Wednesday, September 27, 2017

Bringing Your #VoC Program up to 2020 Standards

Image courtesy of Pixabay
How can you be sure that your VoC initiative stays fresh and relevant?

Continuous improvement is just important for your VoC initiatives as it is for your entire customer experience journey/transformation. What are you doing to ensure that your listening efforts are always fresh and relevant?

Yes, even customer listening programs become stale and must be updated. You've made changes to the experience that you want to measure and track; there are emerging trends in the industry and with customer needs; customers change, and new customers come into the fold; and you're offering new products and services. If you're using the same survey you did a year ago, it's time to check that.

But listening programs are not just about surveys, and even if you continue to use surveys, there are much more innovative approaches to surveying than a year or two ago. Mobile survey capabilities have evolved, such that all surveys are now mobile - there's no distinction between desktop, mobile, and in-app. (What? Your surveys aren't mobile friendly? Time to get on that!) Don't forget short, simple text surveys, as well.

The timing of mobile surveys is another consideration; no longer is post-transaction the only (or even the best) way to capture customer feedback. Consider brief, in-the-moment surveys that allow you to get feedback while the customer is, well, in the moment of the transaction or experience.

And surveys are becoming more like a conversation. Some providers are offering more-dynamic surveys, where they've incorporated predictive capabilities that go beyond the traditional skipping and branching approaches of yesterday.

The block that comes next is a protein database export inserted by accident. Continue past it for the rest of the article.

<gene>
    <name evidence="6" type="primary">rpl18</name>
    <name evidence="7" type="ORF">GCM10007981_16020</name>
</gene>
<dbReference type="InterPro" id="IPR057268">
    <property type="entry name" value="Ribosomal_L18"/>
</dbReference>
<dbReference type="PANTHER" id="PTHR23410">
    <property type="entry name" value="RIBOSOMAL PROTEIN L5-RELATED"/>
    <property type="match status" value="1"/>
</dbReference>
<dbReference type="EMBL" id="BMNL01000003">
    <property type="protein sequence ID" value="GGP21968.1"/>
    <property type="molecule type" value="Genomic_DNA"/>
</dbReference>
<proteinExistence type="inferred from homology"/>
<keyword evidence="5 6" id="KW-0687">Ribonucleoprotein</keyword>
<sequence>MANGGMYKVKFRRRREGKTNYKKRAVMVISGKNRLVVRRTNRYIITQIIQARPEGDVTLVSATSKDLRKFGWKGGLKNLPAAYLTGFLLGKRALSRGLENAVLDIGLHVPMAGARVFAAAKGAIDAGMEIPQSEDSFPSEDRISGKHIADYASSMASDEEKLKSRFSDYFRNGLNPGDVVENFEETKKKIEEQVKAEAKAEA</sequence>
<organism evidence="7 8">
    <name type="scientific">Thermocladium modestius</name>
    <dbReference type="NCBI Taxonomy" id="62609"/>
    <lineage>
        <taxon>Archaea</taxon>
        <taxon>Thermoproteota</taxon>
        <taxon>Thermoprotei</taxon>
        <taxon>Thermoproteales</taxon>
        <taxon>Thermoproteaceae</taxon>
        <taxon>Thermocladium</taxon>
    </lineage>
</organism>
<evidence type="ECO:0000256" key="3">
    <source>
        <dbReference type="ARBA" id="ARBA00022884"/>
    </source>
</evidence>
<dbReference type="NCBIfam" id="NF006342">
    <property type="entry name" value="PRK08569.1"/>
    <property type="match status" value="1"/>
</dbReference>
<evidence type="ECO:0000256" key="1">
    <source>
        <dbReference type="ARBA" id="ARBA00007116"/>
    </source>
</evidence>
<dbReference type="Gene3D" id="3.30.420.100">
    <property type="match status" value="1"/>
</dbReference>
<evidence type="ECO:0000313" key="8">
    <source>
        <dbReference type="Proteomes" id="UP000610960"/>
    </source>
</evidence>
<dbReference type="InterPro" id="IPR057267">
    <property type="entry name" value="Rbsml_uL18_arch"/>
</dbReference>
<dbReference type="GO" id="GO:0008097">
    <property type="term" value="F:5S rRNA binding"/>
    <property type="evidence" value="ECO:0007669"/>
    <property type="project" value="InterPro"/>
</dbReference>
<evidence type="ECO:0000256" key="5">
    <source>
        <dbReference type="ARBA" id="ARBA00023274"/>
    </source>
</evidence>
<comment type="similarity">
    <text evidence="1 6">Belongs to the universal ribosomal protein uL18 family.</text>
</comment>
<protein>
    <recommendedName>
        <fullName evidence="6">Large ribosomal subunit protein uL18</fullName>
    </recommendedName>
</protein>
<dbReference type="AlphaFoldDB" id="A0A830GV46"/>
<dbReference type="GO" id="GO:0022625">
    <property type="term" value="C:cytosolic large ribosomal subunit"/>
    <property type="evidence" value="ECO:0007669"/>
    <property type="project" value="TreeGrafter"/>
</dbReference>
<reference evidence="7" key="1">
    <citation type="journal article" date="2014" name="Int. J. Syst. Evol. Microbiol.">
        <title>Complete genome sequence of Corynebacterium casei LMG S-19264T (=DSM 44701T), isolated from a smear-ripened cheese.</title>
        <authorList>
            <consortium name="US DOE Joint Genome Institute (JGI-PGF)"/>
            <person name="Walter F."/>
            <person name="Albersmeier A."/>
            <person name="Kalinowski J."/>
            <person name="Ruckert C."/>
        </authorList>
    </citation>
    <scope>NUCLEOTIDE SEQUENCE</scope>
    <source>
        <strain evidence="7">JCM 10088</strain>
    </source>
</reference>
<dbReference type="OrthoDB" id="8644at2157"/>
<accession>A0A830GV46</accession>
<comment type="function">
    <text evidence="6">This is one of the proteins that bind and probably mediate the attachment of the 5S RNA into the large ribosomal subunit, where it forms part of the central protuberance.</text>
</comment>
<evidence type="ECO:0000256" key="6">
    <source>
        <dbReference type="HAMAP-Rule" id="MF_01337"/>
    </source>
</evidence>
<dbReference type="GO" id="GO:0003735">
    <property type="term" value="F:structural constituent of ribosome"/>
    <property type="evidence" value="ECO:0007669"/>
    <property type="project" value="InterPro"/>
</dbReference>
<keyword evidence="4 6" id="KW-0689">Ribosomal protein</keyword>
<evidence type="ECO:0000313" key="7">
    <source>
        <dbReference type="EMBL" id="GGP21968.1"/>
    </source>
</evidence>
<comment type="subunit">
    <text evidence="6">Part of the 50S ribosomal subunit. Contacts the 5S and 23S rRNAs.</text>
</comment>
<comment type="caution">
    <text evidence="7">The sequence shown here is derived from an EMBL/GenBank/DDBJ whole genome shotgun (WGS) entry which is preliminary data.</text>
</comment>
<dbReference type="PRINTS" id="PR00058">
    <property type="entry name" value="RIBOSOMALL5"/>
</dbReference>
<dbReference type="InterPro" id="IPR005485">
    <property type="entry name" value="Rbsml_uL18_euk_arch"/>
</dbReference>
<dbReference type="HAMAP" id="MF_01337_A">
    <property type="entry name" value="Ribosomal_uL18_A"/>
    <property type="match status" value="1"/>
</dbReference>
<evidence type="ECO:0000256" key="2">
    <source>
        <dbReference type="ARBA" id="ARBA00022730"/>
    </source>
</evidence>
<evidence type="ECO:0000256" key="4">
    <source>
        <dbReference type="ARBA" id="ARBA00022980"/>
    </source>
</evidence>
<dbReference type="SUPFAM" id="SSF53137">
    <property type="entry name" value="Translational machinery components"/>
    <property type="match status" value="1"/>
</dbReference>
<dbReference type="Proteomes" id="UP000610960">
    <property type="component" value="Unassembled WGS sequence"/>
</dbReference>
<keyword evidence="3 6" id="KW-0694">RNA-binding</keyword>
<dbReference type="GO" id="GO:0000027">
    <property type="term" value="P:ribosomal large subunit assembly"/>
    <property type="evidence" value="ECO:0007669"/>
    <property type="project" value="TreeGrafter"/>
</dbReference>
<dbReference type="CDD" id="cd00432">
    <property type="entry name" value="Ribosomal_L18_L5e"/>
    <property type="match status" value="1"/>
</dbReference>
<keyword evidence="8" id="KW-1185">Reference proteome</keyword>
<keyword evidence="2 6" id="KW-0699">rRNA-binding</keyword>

Also, I've seen folks take new approaches to designing the surveys. Don't assume you know what's important to your customers. Traditionally, we might have designed surveys with attributes that were derived from customer conversations, focus groups, or simply from what we knew/heard about the experience. Lately, companies have been asking open-ended questions and then analyzing those comments to identify not only attributes but perhaps emerging trends that should be fleshed out a bit more through the surveys.

Lastly, don't just use surveys. Use other methods to listen to customers, as well. There are so many options, some qualitative, some quantitative: online communities, online reviews, customer advisory boards, social media, and more.

Important to note is that you don't want to make it cumbersome for customers to provide feedback. Make it easy; offer forums and feedback options in places where your customers prefer to be; and, finally, act on what you hear!!

If you make listening and observation your occupation, you will gain much more than you can by talk. -Robert Baden-Powell

4 comments:

  1. Love it. You just really nailed it.

    ReplyDelete
  2. Annette, as I read your post I wondered about watching customers as well as asking them for feedback. Your Baden-Powell gifs on the same idea.

    Is there a best way to watch your customers?

    ReplyDelete
    Replies
    1. Great point. Customer immersion programs or ethnographic research are great ways to do this.

      Delete